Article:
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Fire Department History

1874 – 2000

The year was 1874. Queen Victoria was Queen of England. Benjamin Disraeli had just become her Prime Minister. President Grant was in his second term as the country’s President. California’s Governor was a Republican by the name of Newton Booth.

This was the year Herbert Hoover, Winston Churchill and Robert Frost were all born … and on December 5, 1874, the San Rafael Fire Department was organized. By posting a notice in the Marin County Journal, Mr. William Miller and Mr. J.B. Rice stated their intention to organize a volunteer company for the purpose of providing fire protection for the newly incorporated City of San Rafael.

Enthusiastic response from local citizens led to the formation of a 45 man volunteer fire department, led by elected sheriff, James Tunstede. The volunteers came from a variety of professions including a school superintendent, a county surveyor, a justice of the peace, carpenters, plumbers, painters, blacksmiths and merchants.

The newly formed company called itself “San Rafael Hose Company Number One”, but soon changed its name to the “San Rafael Hose, Hook and Ladder Company” to better identify its duties. The company proudly proclaimed the motto “We are always ready when you want us!”

Funding for this company came from a variety of sources including member dues, annual dances, gifts from grateful citizens who had property saved from fire, and occasional petitions to the town trustees.

The company’s first piece of equipment was a four wheeled hose cart which was pulled by hand. The men would literally run to the fire pulling the hose cart behind them. San Rafael had a very good gravity fed water system as well as strategically placed fire hydrants throughout the city – by 1894 there were 55 hydrants in the city.

Unlike cities with poorer water pressure, San Rafael did not need to rely on hand or steam pumper carts to supply water pressure to the hoses. To produce a strong firefighting hose stream, the firemen simply connected the hoses to the nearest hydrants and applied the hose stream against the structure or item on fire.

However, there were some drawbacks to this system. In the Spring of 1875 the Company responded to a fire in a barn on B Street. It was literally a dark and stormy night. When the company began to pull the hose cart to the fire, it immediately became mired in the mud until enough men gathered to free it. When the company arrived on the scene it was discovered that the wrench to open the hydrant had been left back at the firehouse! The final insult to injury came when the firefighters finally got the wrench only to discover to their dismay that they did not have enough hose to reach the fire; the barn burned to the ground. The art of firefighting had room to grow.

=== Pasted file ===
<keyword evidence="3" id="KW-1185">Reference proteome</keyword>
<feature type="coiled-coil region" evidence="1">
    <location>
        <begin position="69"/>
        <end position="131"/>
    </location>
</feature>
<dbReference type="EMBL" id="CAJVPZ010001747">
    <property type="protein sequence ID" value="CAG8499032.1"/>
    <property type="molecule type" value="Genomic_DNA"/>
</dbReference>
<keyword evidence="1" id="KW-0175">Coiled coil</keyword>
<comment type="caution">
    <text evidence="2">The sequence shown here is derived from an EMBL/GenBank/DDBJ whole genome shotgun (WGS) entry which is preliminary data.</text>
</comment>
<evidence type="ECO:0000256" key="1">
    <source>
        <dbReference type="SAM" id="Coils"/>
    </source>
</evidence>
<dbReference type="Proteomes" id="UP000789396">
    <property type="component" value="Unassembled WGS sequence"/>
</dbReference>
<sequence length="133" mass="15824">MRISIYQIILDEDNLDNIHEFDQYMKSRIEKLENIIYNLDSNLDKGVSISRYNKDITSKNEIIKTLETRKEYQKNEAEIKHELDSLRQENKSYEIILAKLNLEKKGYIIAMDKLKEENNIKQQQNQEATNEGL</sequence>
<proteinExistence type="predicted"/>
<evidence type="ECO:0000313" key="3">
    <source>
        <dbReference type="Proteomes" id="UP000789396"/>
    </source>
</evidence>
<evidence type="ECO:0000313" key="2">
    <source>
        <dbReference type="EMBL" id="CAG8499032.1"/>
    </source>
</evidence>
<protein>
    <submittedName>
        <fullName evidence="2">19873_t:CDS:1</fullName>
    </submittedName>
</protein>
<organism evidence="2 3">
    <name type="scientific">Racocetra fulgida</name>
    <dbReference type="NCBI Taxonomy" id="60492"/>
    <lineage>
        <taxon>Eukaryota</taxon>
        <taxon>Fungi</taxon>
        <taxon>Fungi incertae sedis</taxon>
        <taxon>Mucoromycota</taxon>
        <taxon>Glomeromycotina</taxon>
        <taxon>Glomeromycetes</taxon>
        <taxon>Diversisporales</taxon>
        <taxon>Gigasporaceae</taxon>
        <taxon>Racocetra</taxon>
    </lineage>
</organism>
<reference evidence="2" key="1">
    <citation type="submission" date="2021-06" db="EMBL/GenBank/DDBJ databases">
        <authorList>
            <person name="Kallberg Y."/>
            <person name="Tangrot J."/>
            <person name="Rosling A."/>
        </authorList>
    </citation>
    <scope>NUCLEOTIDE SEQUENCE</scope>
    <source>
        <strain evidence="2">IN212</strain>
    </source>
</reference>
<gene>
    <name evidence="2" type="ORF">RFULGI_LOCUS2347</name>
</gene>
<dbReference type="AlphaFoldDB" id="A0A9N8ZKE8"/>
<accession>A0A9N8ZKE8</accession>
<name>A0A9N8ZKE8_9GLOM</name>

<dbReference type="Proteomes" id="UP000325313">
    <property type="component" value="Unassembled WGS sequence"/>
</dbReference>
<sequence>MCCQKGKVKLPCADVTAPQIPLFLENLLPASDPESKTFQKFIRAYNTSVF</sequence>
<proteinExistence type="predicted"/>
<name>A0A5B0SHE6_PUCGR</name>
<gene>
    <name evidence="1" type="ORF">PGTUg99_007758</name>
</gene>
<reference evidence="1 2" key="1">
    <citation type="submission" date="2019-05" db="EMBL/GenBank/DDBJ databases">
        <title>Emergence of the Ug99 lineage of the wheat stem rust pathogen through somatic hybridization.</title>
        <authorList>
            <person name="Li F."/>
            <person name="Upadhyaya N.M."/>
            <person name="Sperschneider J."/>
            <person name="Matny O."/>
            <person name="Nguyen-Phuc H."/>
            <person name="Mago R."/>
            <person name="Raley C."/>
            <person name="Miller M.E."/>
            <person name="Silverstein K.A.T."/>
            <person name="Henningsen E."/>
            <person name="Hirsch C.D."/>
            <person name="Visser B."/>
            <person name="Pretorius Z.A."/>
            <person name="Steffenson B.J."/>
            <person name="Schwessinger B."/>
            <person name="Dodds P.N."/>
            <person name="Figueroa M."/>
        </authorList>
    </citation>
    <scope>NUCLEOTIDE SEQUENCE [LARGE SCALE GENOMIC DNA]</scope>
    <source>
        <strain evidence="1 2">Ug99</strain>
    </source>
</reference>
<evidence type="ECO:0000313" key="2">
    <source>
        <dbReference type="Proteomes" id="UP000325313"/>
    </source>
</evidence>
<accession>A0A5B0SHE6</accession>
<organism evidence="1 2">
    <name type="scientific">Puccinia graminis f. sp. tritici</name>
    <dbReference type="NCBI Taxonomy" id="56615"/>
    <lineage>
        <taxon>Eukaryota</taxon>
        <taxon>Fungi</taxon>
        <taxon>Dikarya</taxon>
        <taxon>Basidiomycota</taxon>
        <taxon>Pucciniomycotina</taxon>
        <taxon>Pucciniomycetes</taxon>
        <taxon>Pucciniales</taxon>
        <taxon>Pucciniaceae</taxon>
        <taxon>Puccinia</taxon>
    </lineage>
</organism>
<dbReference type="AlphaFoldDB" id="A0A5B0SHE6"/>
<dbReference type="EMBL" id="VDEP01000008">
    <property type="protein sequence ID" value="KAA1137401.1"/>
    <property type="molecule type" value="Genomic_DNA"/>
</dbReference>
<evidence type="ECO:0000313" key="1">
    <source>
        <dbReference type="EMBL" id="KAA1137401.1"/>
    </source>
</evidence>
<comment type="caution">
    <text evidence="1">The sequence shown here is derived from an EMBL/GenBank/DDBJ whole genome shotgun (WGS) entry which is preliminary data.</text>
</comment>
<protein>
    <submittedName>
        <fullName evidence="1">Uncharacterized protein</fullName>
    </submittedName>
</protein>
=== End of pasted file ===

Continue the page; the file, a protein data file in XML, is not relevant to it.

The San Rafael Hook and Ladder Company continued to evolve and improve. By the 1890’s, the Company had 90 volunteer members, two hand pulled hose carts, two hose carriages and one hook and ladder wagon that was pulled by a rented team of horses when needed. Later the horse team of Tom and Jerry were purchased to provide full time service and availability in order to reduce response time to a fire.

In 1913, the Department entered the modern era when it purchased its first motorized chain driven apparatus- a Pope chemical wagon. The days of running to the fire with a hand-pulled or horse pulled wagon were gone forever. Tom and Jerry lived out their lives pulling a coal wagon in San Anselmo.

Entering the 21st Century

Fast forwarding from 1914 to today, 86 years has brought extensive changes to the size and services of the San Rafael Fire Department (SRFD). As the Department enters the 21st Century, the personnel and apparatus of today offers state of the art skills and equipment.

Perhaps the biggest change that can be seen in the operations of a fire department is the shift from fire suppression to fire prevention. Nationwide, the number of fires a city experiences has dropped dramatically as stricter building codes are enforced along with the simple invention of the smoke detector.

Today, 70% of the emergency calls that come into the SRFD are for medical related needs. While training and support for fire suppression services are essential, today’s firefighter is capable of providing many more services than a generation ago. With more emphasis on fire prevention, the SRFD personnel spends an appreciable amount of time working with the community to educate businesses and residents on how to ensure safe work environments and homes.

Today, the San Rafael Fire Department is an organization with 90 professionals trained in specialties including emergency medical care, firefighting, hazardous materials and emergency preparedness. A philosophy called “Community Fire Servicing” has been instituted which emphasizes a collaborative and proactive relationship with the community in order to develop the services the community need and desire.

We invite you to explore our website and encourage you to contact us if you have any questions or suggestions.  We look forward to serving you in this next century as we continue to evolve and bring you new programs and responsive community services.

Researched and Prepared by Captain John Williams

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